And it will teach you, too, if you’re open. For I don’t believe I’ve had a taste of Boone’s Farm wine since that night. Nothing against it, you understand, but I prefer a nice California cab. In fact, I think I’ll have a glass tonight––just one––and raise a toast to my best friend, Randy Winter.

Randy Winter

What about you? What friend from your youth do you remember, and why?

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20 thoughts on “Drilling Down Into Your Deep Writing Soil

  1. I loved this story, the way you tell it and the advice you draw from it. Thank you.

  2. My story is alcohol-related too, although I didn’t drink any. One weekend, when I was twelve, my parents went away. My best friend Carol was supposed to spend Saturday night sleeping at my house, since it would be my first overnight alone. At the time, there were still blue laws in Boston, bars closed at midnight on Saturday, except for a notorious after-hours club, which was open 24 hours a day, and frequented by many of our friends’ older siblings. The club was within walking distance, so Carol and I decided to check it out. We didn’t even need an ID to get in, because the cops were paid off to never raid it. The place was crowded. We bought ginger ales and spent hours socializing with people we knew, and some we didn’t knew, had a great time, and hopped a ride back to my house at 4am Sunday morning. I don’t know why we thought we’d get away with it, but by Sunday night, just about everyone in the neighborhood, including our parents, knew about our field trip. It was a long time before I was trusted to spend the night without adult supervision, again.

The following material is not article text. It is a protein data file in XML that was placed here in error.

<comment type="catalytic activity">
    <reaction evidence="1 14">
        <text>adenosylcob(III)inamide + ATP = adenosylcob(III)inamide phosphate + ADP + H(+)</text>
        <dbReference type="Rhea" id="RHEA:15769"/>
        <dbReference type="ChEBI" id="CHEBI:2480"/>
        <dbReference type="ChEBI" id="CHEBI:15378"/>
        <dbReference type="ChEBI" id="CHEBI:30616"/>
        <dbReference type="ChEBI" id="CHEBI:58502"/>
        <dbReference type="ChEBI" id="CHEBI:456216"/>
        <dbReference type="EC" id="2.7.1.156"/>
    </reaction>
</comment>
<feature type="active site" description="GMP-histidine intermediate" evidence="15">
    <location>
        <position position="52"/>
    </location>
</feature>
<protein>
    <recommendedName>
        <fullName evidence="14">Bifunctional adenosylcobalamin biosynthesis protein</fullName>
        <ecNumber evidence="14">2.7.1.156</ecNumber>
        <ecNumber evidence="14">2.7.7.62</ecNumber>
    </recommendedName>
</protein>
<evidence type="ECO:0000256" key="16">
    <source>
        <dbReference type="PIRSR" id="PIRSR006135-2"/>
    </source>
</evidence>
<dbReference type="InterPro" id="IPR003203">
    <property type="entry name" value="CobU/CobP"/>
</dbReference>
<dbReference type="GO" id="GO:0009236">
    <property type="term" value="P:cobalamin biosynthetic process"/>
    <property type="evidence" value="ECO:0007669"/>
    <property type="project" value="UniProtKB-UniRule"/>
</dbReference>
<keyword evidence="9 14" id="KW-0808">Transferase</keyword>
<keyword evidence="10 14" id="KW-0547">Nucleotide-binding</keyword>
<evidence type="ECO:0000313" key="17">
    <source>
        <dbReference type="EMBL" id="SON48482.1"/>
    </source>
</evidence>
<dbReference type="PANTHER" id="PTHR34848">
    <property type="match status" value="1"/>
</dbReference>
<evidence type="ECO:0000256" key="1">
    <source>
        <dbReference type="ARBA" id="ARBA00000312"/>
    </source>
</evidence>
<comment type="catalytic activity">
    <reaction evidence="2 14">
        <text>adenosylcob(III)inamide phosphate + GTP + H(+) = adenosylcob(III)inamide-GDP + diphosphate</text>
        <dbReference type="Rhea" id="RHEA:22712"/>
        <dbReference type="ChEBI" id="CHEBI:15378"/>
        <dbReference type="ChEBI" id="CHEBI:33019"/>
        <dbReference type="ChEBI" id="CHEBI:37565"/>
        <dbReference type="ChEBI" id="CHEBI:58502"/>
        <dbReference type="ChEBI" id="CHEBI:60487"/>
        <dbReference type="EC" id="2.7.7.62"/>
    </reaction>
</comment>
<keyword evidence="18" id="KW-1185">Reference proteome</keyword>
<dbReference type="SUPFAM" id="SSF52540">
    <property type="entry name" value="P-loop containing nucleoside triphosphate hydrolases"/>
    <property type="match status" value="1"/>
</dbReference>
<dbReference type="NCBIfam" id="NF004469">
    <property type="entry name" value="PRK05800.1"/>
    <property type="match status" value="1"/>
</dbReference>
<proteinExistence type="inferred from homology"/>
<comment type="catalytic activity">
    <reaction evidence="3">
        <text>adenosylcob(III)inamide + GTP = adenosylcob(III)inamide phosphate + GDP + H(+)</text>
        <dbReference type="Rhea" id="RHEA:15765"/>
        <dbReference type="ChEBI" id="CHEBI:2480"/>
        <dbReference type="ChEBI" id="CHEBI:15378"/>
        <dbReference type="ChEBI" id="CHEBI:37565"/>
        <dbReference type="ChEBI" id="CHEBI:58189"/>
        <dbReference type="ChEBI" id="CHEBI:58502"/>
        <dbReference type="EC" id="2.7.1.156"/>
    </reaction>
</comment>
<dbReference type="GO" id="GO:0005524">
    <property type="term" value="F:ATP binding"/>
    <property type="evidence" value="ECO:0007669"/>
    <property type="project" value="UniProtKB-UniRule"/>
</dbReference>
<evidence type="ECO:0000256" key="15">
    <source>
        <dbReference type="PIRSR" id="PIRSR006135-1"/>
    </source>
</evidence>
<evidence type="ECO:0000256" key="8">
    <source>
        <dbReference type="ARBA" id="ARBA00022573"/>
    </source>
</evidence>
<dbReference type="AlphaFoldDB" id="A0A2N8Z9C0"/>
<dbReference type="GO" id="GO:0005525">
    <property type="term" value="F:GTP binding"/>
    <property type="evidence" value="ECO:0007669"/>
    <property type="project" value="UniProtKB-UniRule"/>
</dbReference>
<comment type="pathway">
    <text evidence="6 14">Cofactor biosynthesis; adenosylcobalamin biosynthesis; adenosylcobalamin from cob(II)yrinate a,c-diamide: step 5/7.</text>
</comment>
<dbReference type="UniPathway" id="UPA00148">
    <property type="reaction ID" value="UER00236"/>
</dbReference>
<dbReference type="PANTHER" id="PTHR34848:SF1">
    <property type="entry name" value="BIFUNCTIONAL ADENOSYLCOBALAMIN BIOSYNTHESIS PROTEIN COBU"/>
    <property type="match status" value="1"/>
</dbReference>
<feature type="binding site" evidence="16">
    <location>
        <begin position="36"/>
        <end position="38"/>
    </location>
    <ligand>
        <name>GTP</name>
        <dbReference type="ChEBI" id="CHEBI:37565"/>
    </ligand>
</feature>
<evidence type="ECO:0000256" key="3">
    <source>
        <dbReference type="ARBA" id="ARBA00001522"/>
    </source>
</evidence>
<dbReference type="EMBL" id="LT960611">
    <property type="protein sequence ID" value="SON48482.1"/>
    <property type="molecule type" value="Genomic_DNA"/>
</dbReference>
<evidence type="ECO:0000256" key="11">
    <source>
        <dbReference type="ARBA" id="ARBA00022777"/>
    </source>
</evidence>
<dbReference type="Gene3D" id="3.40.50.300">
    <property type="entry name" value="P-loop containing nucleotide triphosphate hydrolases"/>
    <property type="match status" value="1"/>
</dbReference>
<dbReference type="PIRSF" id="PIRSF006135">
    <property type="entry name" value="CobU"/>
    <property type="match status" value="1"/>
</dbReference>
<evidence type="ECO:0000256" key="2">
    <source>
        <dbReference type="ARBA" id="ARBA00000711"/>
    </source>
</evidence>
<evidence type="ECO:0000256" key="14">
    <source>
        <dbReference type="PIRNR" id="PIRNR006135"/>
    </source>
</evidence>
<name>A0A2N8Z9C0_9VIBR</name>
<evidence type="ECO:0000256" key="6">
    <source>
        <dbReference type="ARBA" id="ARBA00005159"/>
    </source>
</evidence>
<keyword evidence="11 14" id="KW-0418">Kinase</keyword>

3. My best friend was my cousin Jerry who lived next door. We hunted and fished together and played one-on-one basketball and baseball. One early summer night on a camping trip with three other boys, we decided to divert across the state line and go see the light of the headless switch man. Before we got the light, the local police stopped us. We got lectures on gun safety (this was 1969) and if one of us would call our parents, they would let us go. Jerry and I were the only ones with telephones, and his mother was a widow. “Daddy, I’m at the Crossett jail.” That story was my submission in senior English class in the fall.

    Great post. Thank you.

  4. Ah, yes, Boone’s Farm Strawberry Hill, a cheap, chilled staple from the 70s. Twisting off that metal cap launched many a night I’ll never remember …

  5. My current WIP is based on a memory, but in my case a memory that never happened apparently. So I decided to write a story about a character who remembers something happening but everyone says it couldn’t have.

  6. Her name was Leslie. We were in high school. She fell in love with a bottle of Boons Farm at a party one night, cradled it in her arms like a lover for what seemed like most of the night but I’m sure it was only a short time because she kept slugging on it. She wandered (read that, staggered her way through the crowd) over to me, wrapped her free arm around my shoulder, and, in a wine-kissed, breathy voice, asked if I wanted some. I said sure and reached for the bottle. She wriggled her finger in a oh-no-you-don’t way, then held the bottle to my lips long enough for a quick wet-your-whistle glug before returning it to her lover’s grip.